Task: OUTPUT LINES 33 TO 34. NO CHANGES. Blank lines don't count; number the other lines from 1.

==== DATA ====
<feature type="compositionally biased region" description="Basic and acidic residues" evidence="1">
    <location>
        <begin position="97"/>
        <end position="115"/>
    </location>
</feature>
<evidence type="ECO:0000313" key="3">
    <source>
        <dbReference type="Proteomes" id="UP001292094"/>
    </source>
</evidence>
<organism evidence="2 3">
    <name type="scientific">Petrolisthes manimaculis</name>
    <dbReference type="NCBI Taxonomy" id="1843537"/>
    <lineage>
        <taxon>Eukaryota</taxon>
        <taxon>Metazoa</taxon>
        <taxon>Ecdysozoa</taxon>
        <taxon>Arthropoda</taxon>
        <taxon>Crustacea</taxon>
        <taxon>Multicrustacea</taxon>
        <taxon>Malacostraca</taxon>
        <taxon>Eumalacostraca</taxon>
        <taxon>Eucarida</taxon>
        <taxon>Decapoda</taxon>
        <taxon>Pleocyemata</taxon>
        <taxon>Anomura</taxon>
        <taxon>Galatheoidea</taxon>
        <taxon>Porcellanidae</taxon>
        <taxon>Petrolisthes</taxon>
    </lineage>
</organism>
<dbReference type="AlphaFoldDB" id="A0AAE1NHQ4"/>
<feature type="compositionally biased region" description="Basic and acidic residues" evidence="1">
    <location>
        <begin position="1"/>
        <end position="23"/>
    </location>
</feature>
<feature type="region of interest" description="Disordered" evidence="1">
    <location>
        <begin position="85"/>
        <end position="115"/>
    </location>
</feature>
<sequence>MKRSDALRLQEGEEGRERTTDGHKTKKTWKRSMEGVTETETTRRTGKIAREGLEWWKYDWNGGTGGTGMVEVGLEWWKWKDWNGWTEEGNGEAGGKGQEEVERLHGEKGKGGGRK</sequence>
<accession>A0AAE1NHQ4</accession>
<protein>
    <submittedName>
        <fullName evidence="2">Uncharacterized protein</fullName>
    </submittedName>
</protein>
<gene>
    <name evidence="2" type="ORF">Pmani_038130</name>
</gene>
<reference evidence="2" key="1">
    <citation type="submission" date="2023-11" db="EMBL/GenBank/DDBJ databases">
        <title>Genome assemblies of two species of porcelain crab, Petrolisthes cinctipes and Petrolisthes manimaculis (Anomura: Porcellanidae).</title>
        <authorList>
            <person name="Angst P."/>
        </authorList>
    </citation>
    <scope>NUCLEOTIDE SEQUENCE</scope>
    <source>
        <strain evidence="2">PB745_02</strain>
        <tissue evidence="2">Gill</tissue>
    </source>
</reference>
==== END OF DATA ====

<dbReference type="AlphaFoldDB" id="A0AAE1NHQ4"/>
<feature type="compositionally biased region" description="Basic and acidic residues" evidence="1">